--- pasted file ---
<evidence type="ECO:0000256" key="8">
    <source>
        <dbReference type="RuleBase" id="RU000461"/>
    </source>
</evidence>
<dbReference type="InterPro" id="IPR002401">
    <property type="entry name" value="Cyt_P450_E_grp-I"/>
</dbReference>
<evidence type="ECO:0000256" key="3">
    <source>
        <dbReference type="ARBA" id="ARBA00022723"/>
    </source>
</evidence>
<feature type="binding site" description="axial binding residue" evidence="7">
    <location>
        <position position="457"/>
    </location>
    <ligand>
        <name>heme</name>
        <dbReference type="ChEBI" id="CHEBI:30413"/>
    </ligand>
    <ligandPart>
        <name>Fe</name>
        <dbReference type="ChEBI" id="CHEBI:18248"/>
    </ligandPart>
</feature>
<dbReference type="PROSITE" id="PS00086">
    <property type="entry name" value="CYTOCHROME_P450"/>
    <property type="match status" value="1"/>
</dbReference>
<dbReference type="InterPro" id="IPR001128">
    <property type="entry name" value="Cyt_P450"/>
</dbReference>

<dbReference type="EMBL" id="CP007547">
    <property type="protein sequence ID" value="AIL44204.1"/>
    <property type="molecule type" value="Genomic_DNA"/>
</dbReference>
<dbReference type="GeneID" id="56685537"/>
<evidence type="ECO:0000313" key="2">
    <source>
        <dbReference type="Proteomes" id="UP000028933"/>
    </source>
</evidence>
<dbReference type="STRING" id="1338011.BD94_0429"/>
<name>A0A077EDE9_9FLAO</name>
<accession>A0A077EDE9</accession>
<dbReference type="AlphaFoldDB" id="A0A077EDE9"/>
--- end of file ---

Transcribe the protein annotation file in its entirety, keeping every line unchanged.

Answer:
<evidence type="ECO:0000256" key="8">
    <source>
        <dbReference type="RuleBase" id="RU000461"/>
    </source>
</evidence>
<dbReference type="InterPro" id="IPR002401">
    <property type="entry name" value="Cyt_P450_E_grp-I"/>
</dbReference>
<evidence type="ECO:0000256" key="3">
    <source>
        <dbReference type="ARBA" id="ARBA00022723"/>
    </source>
</evidence>
<feature type="binding site" description="axial binding residue" evidence="7">
    <location>
        <position position="457"/>
    </location>
    <ligand>
        <name>heme</name>
        <dbReference type="ChEBI" id="CHEBI:30413"/>
    </ligand>
    <ligandPart>
        <name>Fe</name>
        <dbReference type="ChEBI" id="CHEBI:18248"/>
    </ligandPart>
</feature>
<dbReference type="PROSITE" id="PS00086">
    <property type="entry name" value="CYTOCHROME_P450"/>
    <property type="match status" value="1"/>
</dbReference>
<dbReference type="InterPro" id="IPR001128">
    <property type="entry name" value="Cyt_P450"/>
</dbReference>

<dbReference type="EMBL" id="CP007547">
    <property type="protein sequence ID" value="AIL44204.1"/>
    <property type="molecule type" value="Genomic_DNA"/>
</dbReference>
<dbReference type="GeneID" id="56685537"/>
<evidence type="ECO:0000313" key="2">
    <source>
        <dbReference type="Proteomes" id="UP000028933"/>
    </source>
</evidence>
<dbReference type="STRING" id="1338011.BD94_0429"/>
<name>A0A077EDE9_9FLAO</name>
<accession>A0A077EDE9</accession>
<dbReference type="AlphaFoldDB" id="A0A077EDE9"/>